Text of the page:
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This is a problem from the 2001 Stanford Math Tournament Algebra section. $$$$Given that $$x+y+z=3$$ $$x^2 + y^2 + z^2 = 5$$$$x^3+y^3+z^3=7$$Find $x^4+y^4+z^4$. $$$$My friend claimed that he was able to solve this question using geometric series, i.e. adding the above three equations together and forming geometric series with three terms, but I can't see how he solved it using that method. I solved it using the method described in the solutions document, but I haven't seen a solution using geometric series. Can anyone find a way to solve the problem using geometric series? Any help with this problem would be great. Thanks for the help.

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    $\begingroup$ is your friend prone to lying? $\endgroup$ – obataku Aug 15 '13 at 19:39
  • $\begingroup$ Maybe he used some other method, but didn't want you to win, so he gave you a false hint to lead you in the wrong direction. $\endgroup$ – Ataraxia Aug 15 '13 at 19:43
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    $\begingroup$ Since the only possible answer is $\frac 16 a^4 - b a^2 + \frac 43 ac + \frac 12 b^2$ with $a=x+y+z$, $b=x^2+y^2+z^2$ and $c=x^3+y^3+z^3$, there is little room for alternative theories. maybe he used not a geometric series, but an arithmetic sequence to qǵuess the next value? In that case he was lucky ... $\endgroup$ – Hagen von Eitzen Aug 15 '13 at 19:45
  • $\begingroup$ Good thing these aren't integer solutions. cough fermat cough $\endgroup$ – Ali Caglayan Aug 15 '13 at 20:09
  • $\begingroup$ You should ask him to substantiate his claim. For example, it is not true that "the sum must follow an arithmetic progression". As a side note, $x^0 + y^0 + z^0 = 3 $. $\endgroup$ – Calvin Lin Aug 15 '13 at 20:10
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This is a rather encumbered solution for a not-as-hard problem, and it is the only way I see to make sense of what your friend is saying. On the other hand, it is cool that it let us know about Newton's identities and their proof using generating functions.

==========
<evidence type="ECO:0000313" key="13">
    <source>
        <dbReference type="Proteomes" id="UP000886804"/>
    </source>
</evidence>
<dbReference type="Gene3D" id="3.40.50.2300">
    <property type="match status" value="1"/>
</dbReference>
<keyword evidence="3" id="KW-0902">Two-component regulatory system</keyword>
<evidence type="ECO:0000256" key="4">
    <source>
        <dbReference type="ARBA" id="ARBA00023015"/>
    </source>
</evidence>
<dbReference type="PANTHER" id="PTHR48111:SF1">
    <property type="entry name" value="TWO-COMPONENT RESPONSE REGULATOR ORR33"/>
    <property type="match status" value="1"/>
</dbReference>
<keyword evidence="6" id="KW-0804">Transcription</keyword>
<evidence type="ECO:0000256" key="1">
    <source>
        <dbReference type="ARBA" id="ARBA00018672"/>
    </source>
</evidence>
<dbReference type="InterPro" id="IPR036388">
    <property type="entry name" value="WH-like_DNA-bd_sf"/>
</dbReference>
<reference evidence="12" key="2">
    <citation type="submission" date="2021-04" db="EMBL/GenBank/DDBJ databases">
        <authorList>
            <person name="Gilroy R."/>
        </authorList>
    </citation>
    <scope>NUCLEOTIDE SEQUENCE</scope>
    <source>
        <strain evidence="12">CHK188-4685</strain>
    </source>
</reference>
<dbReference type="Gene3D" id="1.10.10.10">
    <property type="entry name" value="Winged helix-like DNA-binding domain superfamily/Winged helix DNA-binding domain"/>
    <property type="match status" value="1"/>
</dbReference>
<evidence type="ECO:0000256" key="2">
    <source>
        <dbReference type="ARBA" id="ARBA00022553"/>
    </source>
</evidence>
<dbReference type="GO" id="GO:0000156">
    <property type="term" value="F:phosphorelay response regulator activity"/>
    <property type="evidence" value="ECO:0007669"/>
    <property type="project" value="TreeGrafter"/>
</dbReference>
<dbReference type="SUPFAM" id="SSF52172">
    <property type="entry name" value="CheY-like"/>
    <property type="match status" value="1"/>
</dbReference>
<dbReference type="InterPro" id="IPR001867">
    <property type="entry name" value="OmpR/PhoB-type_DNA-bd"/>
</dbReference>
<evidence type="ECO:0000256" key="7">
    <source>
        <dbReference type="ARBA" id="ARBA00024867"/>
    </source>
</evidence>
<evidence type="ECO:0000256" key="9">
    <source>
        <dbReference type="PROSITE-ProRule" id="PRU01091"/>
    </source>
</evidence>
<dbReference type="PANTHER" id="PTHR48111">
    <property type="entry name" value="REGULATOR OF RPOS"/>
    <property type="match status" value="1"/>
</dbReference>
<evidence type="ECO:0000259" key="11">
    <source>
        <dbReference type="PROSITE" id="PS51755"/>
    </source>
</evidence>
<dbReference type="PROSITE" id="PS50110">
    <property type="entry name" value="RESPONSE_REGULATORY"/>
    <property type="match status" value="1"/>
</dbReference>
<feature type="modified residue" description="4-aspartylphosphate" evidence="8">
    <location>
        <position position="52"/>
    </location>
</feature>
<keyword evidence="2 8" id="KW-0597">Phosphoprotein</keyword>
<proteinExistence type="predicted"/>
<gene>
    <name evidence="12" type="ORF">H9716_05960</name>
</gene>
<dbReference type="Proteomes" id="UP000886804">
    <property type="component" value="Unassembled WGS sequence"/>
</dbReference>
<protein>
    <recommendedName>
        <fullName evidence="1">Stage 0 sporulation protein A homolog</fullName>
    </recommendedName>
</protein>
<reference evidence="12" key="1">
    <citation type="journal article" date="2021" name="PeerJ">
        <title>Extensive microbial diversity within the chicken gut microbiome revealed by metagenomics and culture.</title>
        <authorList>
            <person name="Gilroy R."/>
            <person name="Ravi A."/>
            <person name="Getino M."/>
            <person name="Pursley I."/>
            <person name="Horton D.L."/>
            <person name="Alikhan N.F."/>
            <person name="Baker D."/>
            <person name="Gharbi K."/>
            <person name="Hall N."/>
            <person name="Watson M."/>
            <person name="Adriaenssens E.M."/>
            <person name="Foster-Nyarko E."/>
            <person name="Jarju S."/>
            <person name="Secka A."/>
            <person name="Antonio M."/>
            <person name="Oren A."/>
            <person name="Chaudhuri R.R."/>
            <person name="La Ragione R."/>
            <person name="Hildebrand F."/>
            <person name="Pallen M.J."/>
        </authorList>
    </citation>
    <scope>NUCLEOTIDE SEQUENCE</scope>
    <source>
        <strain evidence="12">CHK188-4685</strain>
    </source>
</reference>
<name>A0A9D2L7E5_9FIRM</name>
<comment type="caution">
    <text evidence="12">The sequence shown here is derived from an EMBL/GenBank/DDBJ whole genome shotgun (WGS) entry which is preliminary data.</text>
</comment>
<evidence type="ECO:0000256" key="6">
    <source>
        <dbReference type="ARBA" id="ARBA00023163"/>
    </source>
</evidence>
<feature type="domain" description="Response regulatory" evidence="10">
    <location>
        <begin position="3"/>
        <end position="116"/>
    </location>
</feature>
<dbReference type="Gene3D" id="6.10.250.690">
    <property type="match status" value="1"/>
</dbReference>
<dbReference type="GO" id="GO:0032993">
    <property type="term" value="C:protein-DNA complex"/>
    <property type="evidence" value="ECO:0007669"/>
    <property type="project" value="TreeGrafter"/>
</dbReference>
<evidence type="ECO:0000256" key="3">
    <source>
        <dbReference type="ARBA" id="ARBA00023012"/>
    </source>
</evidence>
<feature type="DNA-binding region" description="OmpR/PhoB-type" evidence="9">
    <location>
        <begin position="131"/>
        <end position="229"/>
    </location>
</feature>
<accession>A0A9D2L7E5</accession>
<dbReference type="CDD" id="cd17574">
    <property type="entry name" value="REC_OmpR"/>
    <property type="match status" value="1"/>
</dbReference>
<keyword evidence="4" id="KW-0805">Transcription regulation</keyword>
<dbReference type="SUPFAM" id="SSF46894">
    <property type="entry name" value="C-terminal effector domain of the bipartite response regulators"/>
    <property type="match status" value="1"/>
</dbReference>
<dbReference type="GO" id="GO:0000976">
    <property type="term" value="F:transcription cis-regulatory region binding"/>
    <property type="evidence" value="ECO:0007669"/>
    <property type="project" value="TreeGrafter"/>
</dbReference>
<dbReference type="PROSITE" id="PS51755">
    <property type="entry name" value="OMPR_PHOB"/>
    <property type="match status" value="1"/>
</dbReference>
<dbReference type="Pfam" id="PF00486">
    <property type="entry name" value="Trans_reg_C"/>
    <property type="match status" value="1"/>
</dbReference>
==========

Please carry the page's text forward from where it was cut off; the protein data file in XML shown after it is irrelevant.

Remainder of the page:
Let us form the formal series \begin{align}F(x,y,z,t)&:=(x+y+z)t+(z^2+y^2+z^2)t^2+(x^3+y^3+z^3)t^3+\ldots\\&=3t+5t^2+7t^3+at^4+\ldots,\end{align} where $a:=x^4+y^4+z^4$ is the number we want to find.

Forming this power series is kind of adding the given equations (as your friend suggested), but we multiply them first by $t,t^2,t^3,...$, respectively, before adding.

Consider the polynomial \begin{align}G(x,y,z,t)&:=-1+(x+y+z)t+(xy+xz+yz)t^2-(xyz)t^3\\&=-1+3t+(xy+xz+yz)t^2-(xyz)t^3\end{align}

We multiply $F$ times $G$. It happens that we get a polynomial:

\begin{align} FG&=\left(\sum_{k=1}^{\infty}(xt)^k+\sum_{k=1}^{\infty}(yt)^k+\sum_{k=1}^{\infty}(zt)^k\right)G\\ &=-\left(\frac{xt}{1-xt}+\frac{yt}{1-yt}+\frac{yt}{1-xt}\right)(1-xt)(1-yt)(1-zt)\\ &=t\left((-x)(1-yt)(1-zt)+(-y)(1-xt)(1-zt)+(-z)(1-xt)(1-yt)\right)\\ &=-(x+y+z)t+(xy+xz+yz)t^2-(xyz)t^3\\ &=-3t+(xy+xz+yz)t^2-(xyz)t^3 \end{align}

In the second equality we used the sum of the geometric series more or less like your friend said.

Comparing coefficients of the multiplication $FG$ with the result in the last line we get (the Newton's identities for the values in this problem)

\begin{align} 2(xy+xz+yz)&=9-5\\ 3xyz&=3(xy+xz+yz)-15+7\\ 0&=3(xyz)-5(xy+xz+yz)+21-(x^4+y^4+z^4) \end{align}

From these, substituting from top to bottom, we find the value of $x^4+y^4+z^4$. Notice that the method allows us to continue using the equalities between coefficients of higher degree in $t$ to compute $x^5+y^5+z^5$, $x^6+y^6+z^6$, and so on ...

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